• [00:05:36.66] ROBERT DAN HARRINGTON: Well, know we don't do much of that. My mother always made a big Christmas roll that was a German type of thing. And I carry that on. I still make it. It's a big brown thing like this. And I make that every year. It's about the only real tradition that we do.
  • [00:06:00.57] SPEAKER 1: So are there any members of your family that you know stayed back in Germany? So do you have relatives that are still there?
  • [00:06:09.95] ROBERT DAN HARRINGTON: No. I'm sorry I can't answer a lot of your questions.
  • [00:06:12.34] SPEAKER 1: No. That's totally fine. We'll go more into depth about other topics.
  • [00:06:15.84] ROBERT DAN HARRINGTON: But no. I really don't know. I've been to Germany. And I've been to England and et cetera. But I've never really even pursued the heritage. I have a lot of documentation, and I plan to, once I retire, really start looking into the genealogy. But right now, I'm gainfully employed.
  • [00:06:42.20] SPEAKER 1: So at what age are you planning on retiring? Just out of curiosity, when will this all begin?
  • [00:06:50.87] ROBERT DAN HARRINGTON: I like working. And what I do is quite interesting. There's lots of travel involved. And I plan to do it as long as my health holds out. So like three years from now, I'll be 80 years old and probably should be sitting on the porch. But I have no intentions of doing that at this time. So--
  • [00:07:16.55] SPEAKER 1: That's a very admirable work ethic.
  • [00:07:16.95] ROBERT DAN HARRINGTON: --that's going to be on the back burner. Well, like I said, I do very interesting stuff.
  • [00:07:23.89] SPEAKER 1: And it's in an area that most people would find is typically not interesting is roadwork. But you've had all these crazy adventures through it.
  • [00:07:33.29] ROBERT DAN HARRINGTON: Well, I work on all the major racetracks in America, well, and Mexico and Canada and England. So it's pretty interesting stuff. And I have to stay current with technology because we use all the latest of technology in designing and building and paving racetracks.
  • [00:07:56.72] SPEAKER 1: What has it been like going through the decades with the new technology? Because you can compare what we have today to what they had in the '50s and '60s and even before that.
  • [00:08:06.73] ROBERT DAN HARRINGTON: Right.
  • [00:08:07.63] SPEAKER 1: So it that a big change? Or how do you cope with that?
  • [00:08:11.36] ROBERT DAN HARRINGTON: Well, the big change is mostly in the technology of not so much the equipment. The equipment, of course, is advanced. But what is really advanced is we used to use three man survey crews. You see them around surveying.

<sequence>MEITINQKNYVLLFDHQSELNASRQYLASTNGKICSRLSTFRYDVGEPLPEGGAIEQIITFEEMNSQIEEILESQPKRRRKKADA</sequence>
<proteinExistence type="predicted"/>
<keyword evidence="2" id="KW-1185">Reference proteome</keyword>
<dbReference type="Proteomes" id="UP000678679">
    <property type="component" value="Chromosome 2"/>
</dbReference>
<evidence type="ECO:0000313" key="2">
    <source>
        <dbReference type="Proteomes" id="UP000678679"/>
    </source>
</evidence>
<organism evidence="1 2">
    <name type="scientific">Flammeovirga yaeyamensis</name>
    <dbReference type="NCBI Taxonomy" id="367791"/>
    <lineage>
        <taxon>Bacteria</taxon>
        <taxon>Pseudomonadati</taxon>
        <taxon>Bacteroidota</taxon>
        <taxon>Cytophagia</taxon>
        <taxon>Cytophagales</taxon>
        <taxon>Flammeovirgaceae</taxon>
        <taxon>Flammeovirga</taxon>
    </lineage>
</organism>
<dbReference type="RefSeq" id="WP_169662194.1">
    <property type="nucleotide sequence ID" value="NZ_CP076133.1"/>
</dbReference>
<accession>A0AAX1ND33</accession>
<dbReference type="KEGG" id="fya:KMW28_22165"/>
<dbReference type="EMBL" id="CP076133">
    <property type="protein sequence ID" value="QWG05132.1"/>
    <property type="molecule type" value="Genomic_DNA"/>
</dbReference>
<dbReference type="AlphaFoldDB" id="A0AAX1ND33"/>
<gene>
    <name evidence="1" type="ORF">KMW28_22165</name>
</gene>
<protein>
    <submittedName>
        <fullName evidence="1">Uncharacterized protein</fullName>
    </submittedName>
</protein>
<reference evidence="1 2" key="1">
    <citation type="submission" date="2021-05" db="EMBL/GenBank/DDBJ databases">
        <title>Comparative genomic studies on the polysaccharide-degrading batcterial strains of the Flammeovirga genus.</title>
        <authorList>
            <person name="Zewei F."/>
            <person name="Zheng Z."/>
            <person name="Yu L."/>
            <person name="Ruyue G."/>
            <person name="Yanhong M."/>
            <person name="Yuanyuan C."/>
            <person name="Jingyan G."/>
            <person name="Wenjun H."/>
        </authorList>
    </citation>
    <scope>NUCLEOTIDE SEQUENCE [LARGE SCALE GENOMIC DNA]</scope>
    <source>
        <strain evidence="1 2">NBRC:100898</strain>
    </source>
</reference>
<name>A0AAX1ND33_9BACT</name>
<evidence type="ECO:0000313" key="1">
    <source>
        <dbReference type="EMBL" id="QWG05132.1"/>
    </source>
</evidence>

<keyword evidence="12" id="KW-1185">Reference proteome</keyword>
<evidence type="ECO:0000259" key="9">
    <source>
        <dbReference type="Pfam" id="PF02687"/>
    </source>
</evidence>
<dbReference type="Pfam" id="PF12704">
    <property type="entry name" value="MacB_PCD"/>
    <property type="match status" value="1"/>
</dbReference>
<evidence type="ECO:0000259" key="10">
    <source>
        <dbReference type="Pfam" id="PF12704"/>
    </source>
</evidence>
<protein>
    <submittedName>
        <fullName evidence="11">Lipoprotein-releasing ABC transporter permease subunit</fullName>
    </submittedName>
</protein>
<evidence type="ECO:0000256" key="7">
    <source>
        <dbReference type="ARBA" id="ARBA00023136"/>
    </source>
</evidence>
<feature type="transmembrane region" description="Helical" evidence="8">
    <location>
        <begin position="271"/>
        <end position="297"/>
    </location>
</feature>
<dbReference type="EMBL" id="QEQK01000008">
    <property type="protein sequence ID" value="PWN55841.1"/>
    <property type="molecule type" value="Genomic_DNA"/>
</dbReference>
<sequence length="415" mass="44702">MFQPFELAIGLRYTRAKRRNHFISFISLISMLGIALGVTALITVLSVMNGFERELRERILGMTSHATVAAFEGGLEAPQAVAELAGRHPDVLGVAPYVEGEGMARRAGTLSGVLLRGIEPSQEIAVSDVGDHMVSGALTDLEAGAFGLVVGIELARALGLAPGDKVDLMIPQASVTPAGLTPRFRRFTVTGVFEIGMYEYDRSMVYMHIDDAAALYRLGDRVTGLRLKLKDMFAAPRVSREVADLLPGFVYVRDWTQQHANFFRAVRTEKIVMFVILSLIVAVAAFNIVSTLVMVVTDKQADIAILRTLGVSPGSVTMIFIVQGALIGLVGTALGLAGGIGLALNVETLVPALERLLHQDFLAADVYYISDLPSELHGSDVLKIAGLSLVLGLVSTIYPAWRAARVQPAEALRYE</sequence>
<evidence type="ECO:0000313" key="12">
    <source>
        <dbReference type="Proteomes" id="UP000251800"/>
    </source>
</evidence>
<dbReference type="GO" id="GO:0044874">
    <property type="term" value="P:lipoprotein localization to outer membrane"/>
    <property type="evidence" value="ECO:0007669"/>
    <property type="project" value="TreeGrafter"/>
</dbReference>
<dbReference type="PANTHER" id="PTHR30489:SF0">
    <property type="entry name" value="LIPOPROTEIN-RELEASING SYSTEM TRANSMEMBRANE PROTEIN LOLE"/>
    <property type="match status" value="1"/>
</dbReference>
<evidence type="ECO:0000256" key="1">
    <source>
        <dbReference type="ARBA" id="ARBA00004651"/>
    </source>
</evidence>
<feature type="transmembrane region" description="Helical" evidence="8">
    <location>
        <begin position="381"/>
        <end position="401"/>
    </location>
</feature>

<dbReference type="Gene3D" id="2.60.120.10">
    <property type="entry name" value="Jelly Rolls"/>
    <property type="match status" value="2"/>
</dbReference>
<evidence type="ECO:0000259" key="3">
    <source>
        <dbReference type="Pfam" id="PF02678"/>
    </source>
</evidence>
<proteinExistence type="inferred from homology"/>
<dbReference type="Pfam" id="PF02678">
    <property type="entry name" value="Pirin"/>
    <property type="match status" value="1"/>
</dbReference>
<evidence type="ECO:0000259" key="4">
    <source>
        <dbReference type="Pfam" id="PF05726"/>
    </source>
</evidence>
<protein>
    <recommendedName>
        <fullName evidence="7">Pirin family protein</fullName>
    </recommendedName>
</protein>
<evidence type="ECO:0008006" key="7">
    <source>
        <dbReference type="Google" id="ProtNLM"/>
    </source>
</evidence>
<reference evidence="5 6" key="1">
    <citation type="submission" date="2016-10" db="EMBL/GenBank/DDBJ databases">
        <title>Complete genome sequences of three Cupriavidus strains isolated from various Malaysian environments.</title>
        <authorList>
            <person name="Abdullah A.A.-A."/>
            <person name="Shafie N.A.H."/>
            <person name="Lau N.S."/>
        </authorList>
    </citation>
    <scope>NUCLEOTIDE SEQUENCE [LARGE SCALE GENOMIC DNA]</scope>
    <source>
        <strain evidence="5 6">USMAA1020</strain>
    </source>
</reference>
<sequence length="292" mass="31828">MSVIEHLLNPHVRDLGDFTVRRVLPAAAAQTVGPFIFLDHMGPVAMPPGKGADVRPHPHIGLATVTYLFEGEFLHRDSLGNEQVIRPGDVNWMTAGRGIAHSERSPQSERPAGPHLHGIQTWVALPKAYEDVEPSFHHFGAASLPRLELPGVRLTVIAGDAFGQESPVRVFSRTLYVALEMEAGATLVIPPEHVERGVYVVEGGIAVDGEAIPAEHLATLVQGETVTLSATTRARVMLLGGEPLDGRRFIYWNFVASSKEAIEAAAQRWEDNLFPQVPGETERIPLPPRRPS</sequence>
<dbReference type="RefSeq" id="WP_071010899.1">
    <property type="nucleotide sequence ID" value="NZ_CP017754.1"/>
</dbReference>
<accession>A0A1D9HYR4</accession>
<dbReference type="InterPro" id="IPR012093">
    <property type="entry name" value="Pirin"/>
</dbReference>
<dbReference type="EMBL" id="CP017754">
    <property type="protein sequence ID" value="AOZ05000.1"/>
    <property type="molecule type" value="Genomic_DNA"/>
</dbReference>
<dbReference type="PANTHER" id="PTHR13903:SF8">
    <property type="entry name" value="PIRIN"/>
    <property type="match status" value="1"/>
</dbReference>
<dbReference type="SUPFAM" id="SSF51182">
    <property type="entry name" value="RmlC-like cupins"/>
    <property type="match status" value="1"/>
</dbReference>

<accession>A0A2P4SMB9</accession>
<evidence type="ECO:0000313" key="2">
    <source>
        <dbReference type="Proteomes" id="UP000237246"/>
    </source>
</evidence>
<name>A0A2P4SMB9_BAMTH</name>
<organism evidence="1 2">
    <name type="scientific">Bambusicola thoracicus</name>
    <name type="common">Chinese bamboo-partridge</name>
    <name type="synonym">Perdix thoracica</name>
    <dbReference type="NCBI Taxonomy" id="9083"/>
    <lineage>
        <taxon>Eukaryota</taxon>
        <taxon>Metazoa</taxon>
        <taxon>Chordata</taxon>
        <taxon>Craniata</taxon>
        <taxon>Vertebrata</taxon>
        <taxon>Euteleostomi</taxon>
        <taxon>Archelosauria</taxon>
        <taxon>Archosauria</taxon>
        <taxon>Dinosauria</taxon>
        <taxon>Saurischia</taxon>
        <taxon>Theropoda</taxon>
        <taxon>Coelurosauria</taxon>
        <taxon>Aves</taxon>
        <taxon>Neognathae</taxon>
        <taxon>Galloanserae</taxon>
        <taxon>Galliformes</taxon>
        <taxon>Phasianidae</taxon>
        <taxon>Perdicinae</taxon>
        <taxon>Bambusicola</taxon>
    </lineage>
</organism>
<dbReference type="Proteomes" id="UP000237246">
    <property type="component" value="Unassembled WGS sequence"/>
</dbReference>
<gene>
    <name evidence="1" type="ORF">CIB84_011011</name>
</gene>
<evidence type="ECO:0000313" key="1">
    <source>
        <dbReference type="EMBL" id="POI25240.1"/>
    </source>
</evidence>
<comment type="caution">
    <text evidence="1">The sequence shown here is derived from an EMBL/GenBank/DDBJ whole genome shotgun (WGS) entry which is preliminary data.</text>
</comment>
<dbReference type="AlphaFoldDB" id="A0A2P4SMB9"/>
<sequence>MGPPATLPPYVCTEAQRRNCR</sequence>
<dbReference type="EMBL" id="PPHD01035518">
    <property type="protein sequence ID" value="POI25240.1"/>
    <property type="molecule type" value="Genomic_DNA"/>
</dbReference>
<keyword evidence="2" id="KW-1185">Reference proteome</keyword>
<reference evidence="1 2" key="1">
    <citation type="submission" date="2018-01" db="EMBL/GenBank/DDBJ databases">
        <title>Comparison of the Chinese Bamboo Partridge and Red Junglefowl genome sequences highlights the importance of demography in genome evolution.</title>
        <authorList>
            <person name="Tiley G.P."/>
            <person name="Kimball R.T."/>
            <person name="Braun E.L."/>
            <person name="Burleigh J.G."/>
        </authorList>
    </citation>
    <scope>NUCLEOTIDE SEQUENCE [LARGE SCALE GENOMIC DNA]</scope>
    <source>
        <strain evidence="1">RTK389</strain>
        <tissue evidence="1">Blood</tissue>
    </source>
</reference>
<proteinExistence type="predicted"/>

• [00:08:32.39] We don't do that anymore. We get the drawings. We download them onto a laptop. And then they're downloaded into programs that are especially for racetracks. Or like this parking lot here, all this curb and gutter probably was not done with a survey crew but rather with downloading it into a special program and using GPS to locate where it is and the elevations, et cetera. And then a machine follows that. So once you set up the machine, they pretty well are autonomous vehicles like the cars that are coming.
  • [00:09:14.36] SPEAKER 1: Has it been difficult to keep up with technology throughout the years like personally?
  • [00:09:18.77] ROBERT DAN HARRINGTON: Well, sure because I'm pre-computer. When I went to Michigan State, they had a computer . It was the size of a building. And yet, I'll bet you that the Apple Watch has more computing power than that whole building had.
  • [00:09:37.22] SPEAKER 1: Well, it's true that an iPhone that we carry around every single day has more technology in it than went to the moon.
  • [00:09:42.50] ROBERT DAN HARRINGTON: Yes.
  • [00:09:43.04] SPEAKER 1: So in such a relatively short period of time compared to technological evolutions throughout history, this is kind of crazy if you really think about it.
  • [00:09:54.35] ROBERT DAN HARRINGTON: Well, I agree with what you said. I was just at Cape Kennedy and Cape Canaveral. And I took the historic tour, and they said the same thing that the block houses are all still there were they launched them. The technology is still in them. And it's amazing what's in there. It's very primitive looking. And yet, it took men to the moon and back. Yep.
  • [00:10:23.18] SPEAKER 1: So more back to the family stories if you have any.
  • [00:10:28.40] ROBERT DAN HARRINGTON: Sure. I'm sorry I don't have many family stories.
  • [00:10:31.44] SPEAKER 1: No. That's fine. You have so many other interesting topics that we'll divulge into later like your career. So how did your grandparents or parents meet? Do you know that?
  • [00:10:43.88] ROBERT DAN HARRINGTON: My parents, well, my dad was a banker. And he was a teller. And my mother was-- and this is in Detroit. And my mother was a schoolteacher. And she would come in to do her banking, and my dad introduced him. I wasn't there. So I don't know exactly what happened. But that's how they met. And I'm not sure on my grandparents. That would have been something that I should have asked them.
  • [00:11:23.47] SPEAKER 1: So because you have this already predisposition, whatever, since you already have that outlook on what Detroit living was like back when you were a child, when you were growing up and because your mother is a schoolteacher, how do you feel that the Detroit public schools have been evolving since you were a child? What are the main differences?